(Source: Critical Legal Thinking)
We learned of a call for papers for a special dossier of the journal “The Direito e Práxis Journal” on “Critical Legal Studies: debating the anti-liberal tradition of critical legal studies”. Here the call:
The Direito e Práxis Journal, associated to the Post-Graduate Program in Law at the State University of Rio de Janeiro (UERJ), invites interested scholars to submit proposals for articles to be published as part of the June 2021 dossier “Critical Legal Studies: debating the anti-liberal tradition of critical legal studies”, organized by the invited editors of the Journal, Professors André Luiz Souza Coelho, Júlia Ávila Franzoni and Philippe Oliveira de Almeida, all of them from the Federal University of Rio de Janeiro (UFRJ) Law School.
The dossier’s purpose is to encourage the publication of research on the genesis and development of Critical Legal Studies, the theoretical currents emerging from it and the possibilities for updating and applying its categories and methods to problems of today. Emerging in the early 1970s, in US law schools such as Harvard and Yale, Critical Legal Studies became one of the most cohesive and combative strands of “postmodern” critical legal thinking. Despite suffering a decline in the 1990s — due to the neoliberal backlash after the fall of the Berlin wall, that disseminated the “unique thought” and the “end of history” in law schools — Critical Legal Studies provided research strategies to the countermajoritarian currents of legal thought that remain important even today. In addition to the “retrospective rationalization” tactics of the current law, widely used by positivist dogmatics, Critical Legal Studies experimented with new ways to study the legal-political reality — such as counter-narratives, which put individuals, with their particularities and contingencies, front and center in the critical studies of Law. Led by figures such as Roberto Mangabeira Unger, Duncan Kennedy and Mark Tushnet, Critical Legal Studies proposed new strategies for thinking, teaching and practicing law, escaping, at the same time, normativist formalism and Marxian orthodoxy. Now, the spirit of Critical Legal Studies survived in currents that flourished by making use of theoretical tools developed by the crits to face realities that they did not contemplate, as is the case with Critical Race Theory (Derrick Bell , Patricia Williams, Mari Matsuda, Richard Delgado, etc.); DisCrit — Dis / ability Critical Race Theory (David J. Connor, Beth A. Ferri, Subini A. Annamma, etc.); and Critical Legal Geography (by David Delaney, Richard T. Ford, Nicholas Blomley, Mariana Valverde, Andreas P. Mihilopoulos, etc).
The dossier will accept papers and translations related to Critical Legal Studies in general (and its developments, the Critical Race Theory, DisCrit, QueerCrit, Critical Legal Geography etc.), as well as specific thinkers associated to the group (Karl Klare, Mark Kelman, Drucilla Cornell …) and their impact on critical legal thinking in Latin America. Monographic studies on specific aspects related to influences, controversies, research methodologies and combat strategies employed by crits will also be welcome. And, finally, the call also aims at giving greater visibility to research that, using these methodological tools and many others correlated (colonial [anti? counter? post?] thinking, political ecology, social reproduction theory, for example, which, from the 1970s to the present day, were experimented with by Critical Legal Studies and its ramifications), seeks to reflect on the scenario in which we live now — marked by the covid-19 pandemic as a total social event, which intersects, and often accelerates, other harmful processes, such as the climatic emergency, the rise of right-wing populism, necropolitics and the precarization of labor.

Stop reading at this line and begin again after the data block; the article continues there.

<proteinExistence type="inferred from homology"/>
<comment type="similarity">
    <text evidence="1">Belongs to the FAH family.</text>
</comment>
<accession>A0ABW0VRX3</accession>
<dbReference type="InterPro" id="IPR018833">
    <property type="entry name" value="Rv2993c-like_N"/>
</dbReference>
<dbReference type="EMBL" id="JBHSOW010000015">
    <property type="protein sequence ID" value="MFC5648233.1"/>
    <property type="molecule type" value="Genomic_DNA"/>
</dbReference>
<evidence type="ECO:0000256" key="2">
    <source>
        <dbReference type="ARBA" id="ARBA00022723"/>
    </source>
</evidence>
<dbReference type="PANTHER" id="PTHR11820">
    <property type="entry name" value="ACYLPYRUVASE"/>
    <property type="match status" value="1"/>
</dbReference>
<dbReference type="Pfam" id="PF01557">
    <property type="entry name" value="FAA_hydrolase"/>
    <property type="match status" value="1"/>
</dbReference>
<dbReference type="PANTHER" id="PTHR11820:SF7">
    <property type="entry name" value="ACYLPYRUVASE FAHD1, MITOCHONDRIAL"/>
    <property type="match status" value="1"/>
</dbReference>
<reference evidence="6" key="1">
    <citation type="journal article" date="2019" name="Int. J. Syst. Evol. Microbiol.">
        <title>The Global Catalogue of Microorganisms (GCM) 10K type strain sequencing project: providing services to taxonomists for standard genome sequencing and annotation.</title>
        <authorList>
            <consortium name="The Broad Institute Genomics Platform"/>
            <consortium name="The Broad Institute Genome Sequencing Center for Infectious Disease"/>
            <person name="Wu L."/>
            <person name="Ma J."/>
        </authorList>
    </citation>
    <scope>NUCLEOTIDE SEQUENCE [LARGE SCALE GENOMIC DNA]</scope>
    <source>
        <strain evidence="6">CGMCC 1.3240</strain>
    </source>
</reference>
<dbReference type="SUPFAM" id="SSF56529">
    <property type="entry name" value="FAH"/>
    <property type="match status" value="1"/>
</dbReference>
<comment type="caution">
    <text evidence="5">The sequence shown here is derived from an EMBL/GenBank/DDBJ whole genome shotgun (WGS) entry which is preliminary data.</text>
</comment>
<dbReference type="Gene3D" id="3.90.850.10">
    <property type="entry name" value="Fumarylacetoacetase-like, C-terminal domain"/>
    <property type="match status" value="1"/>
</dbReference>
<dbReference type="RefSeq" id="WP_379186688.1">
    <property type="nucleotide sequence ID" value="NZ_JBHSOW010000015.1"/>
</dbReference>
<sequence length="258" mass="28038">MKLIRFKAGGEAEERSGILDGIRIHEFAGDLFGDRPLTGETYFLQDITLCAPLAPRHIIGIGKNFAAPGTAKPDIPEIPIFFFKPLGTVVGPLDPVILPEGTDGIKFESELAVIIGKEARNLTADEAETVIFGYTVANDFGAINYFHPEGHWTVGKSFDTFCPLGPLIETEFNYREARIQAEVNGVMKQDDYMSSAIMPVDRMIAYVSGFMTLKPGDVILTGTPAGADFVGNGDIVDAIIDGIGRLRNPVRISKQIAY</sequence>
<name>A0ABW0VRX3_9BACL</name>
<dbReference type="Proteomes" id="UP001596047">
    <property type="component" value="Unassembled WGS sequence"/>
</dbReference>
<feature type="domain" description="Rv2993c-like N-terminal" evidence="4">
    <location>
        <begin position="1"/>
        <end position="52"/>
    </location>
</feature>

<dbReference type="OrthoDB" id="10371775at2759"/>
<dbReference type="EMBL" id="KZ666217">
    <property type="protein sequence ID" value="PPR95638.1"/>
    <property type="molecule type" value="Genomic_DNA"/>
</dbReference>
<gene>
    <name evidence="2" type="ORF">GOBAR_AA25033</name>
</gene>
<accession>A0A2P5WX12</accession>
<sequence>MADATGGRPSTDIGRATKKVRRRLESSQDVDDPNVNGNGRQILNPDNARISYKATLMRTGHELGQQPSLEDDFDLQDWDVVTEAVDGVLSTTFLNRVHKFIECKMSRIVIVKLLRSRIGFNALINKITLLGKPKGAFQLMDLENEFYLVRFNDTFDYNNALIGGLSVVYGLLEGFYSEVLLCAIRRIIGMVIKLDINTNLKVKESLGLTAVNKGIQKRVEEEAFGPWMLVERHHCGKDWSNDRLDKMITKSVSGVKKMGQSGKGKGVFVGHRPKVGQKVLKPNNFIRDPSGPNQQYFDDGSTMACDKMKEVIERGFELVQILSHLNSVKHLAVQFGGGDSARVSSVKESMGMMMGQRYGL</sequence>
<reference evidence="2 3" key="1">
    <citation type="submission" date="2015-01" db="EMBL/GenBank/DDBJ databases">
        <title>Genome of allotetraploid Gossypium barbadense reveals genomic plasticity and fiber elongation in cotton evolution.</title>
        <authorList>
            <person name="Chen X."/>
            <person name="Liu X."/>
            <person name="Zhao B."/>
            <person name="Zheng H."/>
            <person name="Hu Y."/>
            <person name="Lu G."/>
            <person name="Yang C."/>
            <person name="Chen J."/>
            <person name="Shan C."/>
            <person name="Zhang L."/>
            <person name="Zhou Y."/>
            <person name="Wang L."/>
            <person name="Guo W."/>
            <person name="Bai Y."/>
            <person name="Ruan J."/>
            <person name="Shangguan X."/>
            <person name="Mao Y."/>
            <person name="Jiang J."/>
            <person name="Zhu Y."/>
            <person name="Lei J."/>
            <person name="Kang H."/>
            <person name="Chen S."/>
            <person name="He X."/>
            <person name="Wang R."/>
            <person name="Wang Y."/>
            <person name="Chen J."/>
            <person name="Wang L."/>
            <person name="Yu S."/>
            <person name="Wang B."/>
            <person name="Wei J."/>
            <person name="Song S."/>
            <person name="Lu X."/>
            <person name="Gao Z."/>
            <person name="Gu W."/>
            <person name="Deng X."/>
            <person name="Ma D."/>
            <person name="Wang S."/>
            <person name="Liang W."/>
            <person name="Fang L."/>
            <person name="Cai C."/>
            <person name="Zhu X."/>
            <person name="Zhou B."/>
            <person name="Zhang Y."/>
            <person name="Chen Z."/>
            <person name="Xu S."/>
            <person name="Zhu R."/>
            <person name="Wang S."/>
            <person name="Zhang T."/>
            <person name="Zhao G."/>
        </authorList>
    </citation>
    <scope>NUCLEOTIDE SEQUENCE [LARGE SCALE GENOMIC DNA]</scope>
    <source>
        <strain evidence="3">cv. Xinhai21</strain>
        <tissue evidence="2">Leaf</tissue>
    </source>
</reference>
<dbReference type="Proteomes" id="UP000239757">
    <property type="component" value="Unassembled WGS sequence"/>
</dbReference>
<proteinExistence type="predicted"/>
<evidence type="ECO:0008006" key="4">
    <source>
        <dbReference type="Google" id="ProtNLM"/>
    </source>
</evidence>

Papers in Portuguese, English or Spanish will be accepted.
Abstracts should be sent to email@example.com in the format described below until August 30th. Proposals accepted for development will receive consideration from the editors, and the full papers must be delivered until December 15th, 2020.
Proposals must contain:
• Authors’ name, e-mails, qualifications and institutional links.
• A summary of a maximum of 1,000 words clearly indicating the object of the work, its hypotheses, the method that will be used in the development of the research, the expected conclusions and the contribution of the research to the field.
1. Call for papers: June 2020
2. Deadline for Abstracts: August 30, 2020
3. Feedback from Editors: until September 30
4. Deadline for Articles: December 15, 2020
5. Publication: June 2021
After receiving the final versions of the papers, there will be a round of evaluations of the manuscripts and return to the authors for final corrections.
(Source: Critical Legal Thinking)